ICD-10 Diagnosis Code P83.5

Congenital hydrocele

Diagnosis Code P83.5

ICD-10: P83.5
Short Description: Congenital hydrocele
Long Description: Congenital hydrocele
This is the 2019 version of the ICD-10-CM diagnosis code P83.5

Valid for Submission
The code P83.5 is valid for submission for HIPAA-covered transactions.

Code Classification
  • Certain conditions originating in the perinatal period (P00–P96)
    • Conditions involving the integument and temperature regulation of newborn (P80-P83)
      • Other conditions of integument specific to newborn (P83)


Version 2019 Billable Code Diagnoses For Males Only

Information for Medical Professionals


Code Edits
The following edits are applicable to this code:
Diagnoses for males only - Diagnoses for males only.

Convert to ICD-9
  • 778.6 - Congenital hydrocele

Synonyms
  • Communicating congenital hydrocele
  • Congenital hydrocele
  • Hydrocele
  • Hydrocele of testis
  • Hydrocele of tunica vaginalis
  • Infantile hydrocele
  • Unilateral excision of hydrocele

Index to Diseases and Injuries
References found for the code P83.5 in the Index to Diseases and Injuries:


Information for Patients


Testicular Disorders

Testicles, or testes, make male hormones and sperm. They are two egg-shaped organs inside the scrotum, the loose sac of skin behind the penis. It's easy to injure your testicles because they are not protected by bones or muscles. Men and boys should wear athletic supporters when they play sports.

You should examine your testicles monthly and seek medical attention for lumps, redness, pain or other changes. Testicles can get inflamed or infected. They can also develop cancer. Testicular cancer is rare and highly treatable. It usually happens between the ages of 15 and 40.

  • Anorchia (Medical Encyclopedia)
  • Hydrocele (Medical Encyclopedia)
  • Hydrocele repair (Medical Encyclopedia)
  • Hypogonadotropic hypogonadism (Medical Encyclopedia)
  • Orchitis (Medical Encyclopedia)
  • Scrotal masses (Medical Encyclopedia)
  • Testicle lump (Medical Encyclopedia)
  • Testicle pain (Medical Encyclopedia)
  • Testicular self-examination (Medical Encyclopedia)
  • Varicocele (Medical Encyclopedia)

[Read More]

Uncommon Infant and Newborn Problems

It can be scary when your baby is sick, especially when it is not an everyday problem like a cold or a fever. You may not know whether the problem is serious or how to treat it. If you have concerns about your baby's health, call your health care provider right away.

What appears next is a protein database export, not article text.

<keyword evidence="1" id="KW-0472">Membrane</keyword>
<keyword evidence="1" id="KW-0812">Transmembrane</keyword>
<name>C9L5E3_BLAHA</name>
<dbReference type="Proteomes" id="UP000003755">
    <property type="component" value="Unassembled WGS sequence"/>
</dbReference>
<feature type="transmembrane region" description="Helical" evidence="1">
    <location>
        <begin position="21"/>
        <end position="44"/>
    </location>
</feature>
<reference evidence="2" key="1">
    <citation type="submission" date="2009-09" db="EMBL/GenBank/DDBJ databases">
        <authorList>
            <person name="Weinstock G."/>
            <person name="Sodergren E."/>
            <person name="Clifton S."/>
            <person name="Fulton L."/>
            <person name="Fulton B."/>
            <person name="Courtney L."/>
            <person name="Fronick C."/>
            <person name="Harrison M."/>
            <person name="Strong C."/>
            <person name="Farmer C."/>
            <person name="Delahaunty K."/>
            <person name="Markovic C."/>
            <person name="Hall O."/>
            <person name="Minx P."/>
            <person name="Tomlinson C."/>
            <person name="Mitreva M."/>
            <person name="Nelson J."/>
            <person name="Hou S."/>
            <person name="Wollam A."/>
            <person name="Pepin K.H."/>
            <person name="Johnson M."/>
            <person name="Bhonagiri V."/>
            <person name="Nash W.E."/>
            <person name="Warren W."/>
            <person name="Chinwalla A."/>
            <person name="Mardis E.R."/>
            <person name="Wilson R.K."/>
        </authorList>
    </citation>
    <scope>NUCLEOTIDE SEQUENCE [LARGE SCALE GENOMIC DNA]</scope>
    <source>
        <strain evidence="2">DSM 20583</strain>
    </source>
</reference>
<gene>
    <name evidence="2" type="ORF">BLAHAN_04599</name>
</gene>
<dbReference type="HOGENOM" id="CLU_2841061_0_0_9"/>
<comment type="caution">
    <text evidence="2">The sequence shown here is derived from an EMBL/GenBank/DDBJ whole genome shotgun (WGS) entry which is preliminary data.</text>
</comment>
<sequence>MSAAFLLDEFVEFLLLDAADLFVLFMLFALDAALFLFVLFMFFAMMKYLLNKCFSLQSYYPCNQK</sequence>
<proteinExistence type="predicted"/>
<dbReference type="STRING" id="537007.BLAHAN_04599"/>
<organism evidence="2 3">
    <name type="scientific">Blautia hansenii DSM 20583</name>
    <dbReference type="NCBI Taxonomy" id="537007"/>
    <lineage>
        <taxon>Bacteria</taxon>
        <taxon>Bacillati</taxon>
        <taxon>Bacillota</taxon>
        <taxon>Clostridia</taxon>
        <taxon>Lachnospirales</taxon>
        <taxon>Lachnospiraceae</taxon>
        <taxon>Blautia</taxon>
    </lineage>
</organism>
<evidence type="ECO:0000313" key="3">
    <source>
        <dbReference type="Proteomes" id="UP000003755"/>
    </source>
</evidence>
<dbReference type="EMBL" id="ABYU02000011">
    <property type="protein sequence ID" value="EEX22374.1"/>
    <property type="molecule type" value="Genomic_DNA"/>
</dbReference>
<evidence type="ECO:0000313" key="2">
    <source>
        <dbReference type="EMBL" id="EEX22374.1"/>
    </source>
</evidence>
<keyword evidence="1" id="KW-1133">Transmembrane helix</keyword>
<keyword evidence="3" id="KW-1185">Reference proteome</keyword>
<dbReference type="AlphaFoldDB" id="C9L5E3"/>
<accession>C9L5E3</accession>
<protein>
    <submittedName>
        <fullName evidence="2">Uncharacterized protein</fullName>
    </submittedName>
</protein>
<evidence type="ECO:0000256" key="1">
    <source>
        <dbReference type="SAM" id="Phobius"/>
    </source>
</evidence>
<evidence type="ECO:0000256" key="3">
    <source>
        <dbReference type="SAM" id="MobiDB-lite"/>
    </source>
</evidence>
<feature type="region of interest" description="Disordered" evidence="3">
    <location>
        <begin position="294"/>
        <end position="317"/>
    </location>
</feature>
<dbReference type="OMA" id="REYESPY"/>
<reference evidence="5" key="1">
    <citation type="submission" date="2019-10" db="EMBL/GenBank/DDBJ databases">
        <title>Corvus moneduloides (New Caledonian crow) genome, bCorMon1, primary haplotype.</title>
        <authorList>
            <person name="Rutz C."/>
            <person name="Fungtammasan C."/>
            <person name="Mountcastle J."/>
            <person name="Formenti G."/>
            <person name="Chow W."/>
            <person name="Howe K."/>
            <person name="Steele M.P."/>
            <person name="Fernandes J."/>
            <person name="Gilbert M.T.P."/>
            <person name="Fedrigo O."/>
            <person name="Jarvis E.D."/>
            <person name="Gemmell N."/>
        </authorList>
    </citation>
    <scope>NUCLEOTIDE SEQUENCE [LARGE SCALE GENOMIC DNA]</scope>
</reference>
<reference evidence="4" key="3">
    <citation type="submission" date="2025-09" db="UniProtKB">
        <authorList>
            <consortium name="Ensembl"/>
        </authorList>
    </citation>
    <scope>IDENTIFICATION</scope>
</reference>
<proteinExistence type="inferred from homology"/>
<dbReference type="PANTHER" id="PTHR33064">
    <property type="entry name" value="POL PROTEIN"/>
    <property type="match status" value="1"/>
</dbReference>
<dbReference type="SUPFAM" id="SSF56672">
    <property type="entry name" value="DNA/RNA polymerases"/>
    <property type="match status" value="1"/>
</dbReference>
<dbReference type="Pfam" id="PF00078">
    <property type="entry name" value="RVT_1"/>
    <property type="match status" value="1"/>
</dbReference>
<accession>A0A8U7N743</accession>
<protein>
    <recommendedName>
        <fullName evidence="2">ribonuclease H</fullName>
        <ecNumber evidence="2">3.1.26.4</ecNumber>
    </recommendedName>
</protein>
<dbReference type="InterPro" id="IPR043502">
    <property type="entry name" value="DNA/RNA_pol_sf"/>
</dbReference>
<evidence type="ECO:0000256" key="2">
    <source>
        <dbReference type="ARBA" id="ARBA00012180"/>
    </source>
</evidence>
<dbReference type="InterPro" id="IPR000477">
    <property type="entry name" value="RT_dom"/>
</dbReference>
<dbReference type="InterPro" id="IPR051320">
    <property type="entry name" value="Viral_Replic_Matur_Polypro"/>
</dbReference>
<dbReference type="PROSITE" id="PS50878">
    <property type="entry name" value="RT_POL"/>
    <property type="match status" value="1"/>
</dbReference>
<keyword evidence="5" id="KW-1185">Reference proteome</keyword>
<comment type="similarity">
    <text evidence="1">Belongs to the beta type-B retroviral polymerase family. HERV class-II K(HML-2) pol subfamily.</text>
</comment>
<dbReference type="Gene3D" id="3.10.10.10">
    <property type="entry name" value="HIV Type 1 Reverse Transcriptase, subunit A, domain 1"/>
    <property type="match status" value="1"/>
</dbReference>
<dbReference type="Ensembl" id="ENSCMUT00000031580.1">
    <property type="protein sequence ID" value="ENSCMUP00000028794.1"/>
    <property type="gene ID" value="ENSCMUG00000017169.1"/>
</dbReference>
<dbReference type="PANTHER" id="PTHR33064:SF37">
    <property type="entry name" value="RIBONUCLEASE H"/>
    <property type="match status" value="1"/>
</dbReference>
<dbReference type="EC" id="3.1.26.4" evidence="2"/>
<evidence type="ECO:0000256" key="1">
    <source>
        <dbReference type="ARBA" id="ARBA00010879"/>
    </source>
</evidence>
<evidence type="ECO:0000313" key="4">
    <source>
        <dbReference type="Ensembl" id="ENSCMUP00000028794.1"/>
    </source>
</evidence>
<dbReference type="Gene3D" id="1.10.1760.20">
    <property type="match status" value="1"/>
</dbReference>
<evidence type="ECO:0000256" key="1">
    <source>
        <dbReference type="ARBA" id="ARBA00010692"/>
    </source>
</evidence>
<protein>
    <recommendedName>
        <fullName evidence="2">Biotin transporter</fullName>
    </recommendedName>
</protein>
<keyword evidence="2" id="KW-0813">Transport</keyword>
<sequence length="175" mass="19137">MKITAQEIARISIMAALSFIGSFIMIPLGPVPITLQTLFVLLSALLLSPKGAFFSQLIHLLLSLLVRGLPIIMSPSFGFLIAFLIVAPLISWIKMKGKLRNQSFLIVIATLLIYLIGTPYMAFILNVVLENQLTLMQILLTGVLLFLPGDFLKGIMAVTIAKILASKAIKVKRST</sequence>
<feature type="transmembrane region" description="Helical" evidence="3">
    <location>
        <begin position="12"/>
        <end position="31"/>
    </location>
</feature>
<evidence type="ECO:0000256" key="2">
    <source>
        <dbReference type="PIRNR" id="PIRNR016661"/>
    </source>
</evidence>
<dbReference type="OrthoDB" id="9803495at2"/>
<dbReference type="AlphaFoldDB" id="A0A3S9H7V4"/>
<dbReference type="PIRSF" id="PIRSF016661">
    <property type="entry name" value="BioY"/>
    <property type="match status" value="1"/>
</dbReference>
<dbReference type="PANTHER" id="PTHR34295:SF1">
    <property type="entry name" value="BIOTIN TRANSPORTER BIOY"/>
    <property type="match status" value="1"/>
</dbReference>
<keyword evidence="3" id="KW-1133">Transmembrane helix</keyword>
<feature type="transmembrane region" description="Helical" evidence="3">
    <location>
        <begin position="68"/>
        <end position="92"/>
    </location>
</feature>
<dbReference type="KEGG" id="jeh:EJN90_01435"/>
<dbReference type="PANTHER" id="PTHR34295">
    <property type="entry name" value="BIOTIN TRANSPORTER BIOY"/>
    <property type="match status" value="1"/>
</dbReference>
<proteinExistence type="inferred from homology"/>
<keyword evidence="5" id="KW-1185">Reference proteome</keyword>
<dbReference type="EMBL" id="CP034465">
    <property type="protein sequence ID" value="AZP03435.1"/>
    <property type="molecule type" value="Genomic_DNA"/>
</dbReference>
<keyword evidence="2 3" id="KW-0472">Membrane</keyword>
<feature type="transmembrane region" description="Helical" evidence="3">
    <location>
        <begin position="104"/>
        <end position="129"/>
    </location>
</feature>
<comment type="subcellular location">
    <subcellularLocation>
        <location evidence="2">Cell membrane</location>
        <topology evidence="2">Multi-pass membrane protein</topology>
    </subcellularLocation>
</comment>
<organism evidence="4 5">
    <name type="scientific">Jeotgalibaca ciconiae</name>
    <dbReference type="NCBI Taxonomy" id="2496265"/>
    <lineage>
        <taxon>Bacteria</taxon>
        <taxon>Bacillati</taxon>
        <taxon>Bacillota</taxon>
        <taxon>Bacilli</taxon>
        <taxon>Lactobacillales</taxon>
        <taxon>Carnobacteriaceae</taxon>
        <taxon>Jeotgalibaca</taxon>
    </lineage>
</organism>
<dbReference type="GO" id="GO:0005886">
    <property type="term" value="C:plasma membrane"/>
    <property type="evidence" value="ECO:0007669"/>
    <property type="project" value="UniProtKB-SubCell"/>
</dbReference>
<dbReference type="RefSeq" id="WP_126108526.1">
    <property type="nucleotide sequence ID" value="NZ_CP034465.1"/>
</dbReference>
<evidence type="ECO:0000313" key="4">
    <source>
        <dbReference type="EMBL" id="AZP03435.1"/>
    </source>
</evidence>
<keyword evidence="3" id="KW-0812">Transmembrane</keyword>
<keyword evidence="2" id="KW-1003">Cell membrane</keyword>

Learning information about your baby's condition can help ease your worry. Do not be afraid to ask questions about your baby's care. By working together with your health care provider, you make sure that your baby gets the best care possible.

  • Brief resolved unexplained event -- BRUE (Medical Encyclopedia)
  • Crying - excessive (0-6 months) (Medical Encyclopedia)
  • Failure to thrive (Medical Encyclopedia)
  • Hemorrhagic disease of the newborn (Medical Encyclopedia)
  • Hyperglycemia - infants (Medical Encyclopedia)
  • Neonatal respiratory distress syndrome (Medical Encyclopedia)
  • Neonatal sepsis (Medical Encyclopedia)
  • Neutropenia - infants (Medical Encyclopedia)

[Read More]

ICD-10 Footnotes

General Equivalence Map Definitions
The ICD-10 and ICD-9 GEMs are used to facilitate linking between the diagnosis codes in ICD-9-CM and the new ICD-10-CM code set. The GEMs are the raw material from which providers, health information vendors and payers can derive specific applied mappings to meet their needs.

  • Approximate Flag - The approximate flag is on, indicating that the relationship between the code in the source system and the code in the target system is an approximate equivalent.
  • No Map Flag - The no map flag indicates that a code in the source system is not linked to any code in the target system.
  • Combination Flag - The combination flag indicates that more than one code in the target system is required to satisfy the full equivalent meaning of a code in the source system.

Present on Admission
The Present on Admission (POA) indicator is used for diagnosis codes included in claims involving inpatient admissions to general acute care hospitals. POA indicators must be reported to CMS on each claim to facilitate the grouping of diagnoses codes into the proper Diagnostic Related Groups (DRG). CMS publishes a listing of specific diagnosis codes that are exempt from the POA reporting requirement.

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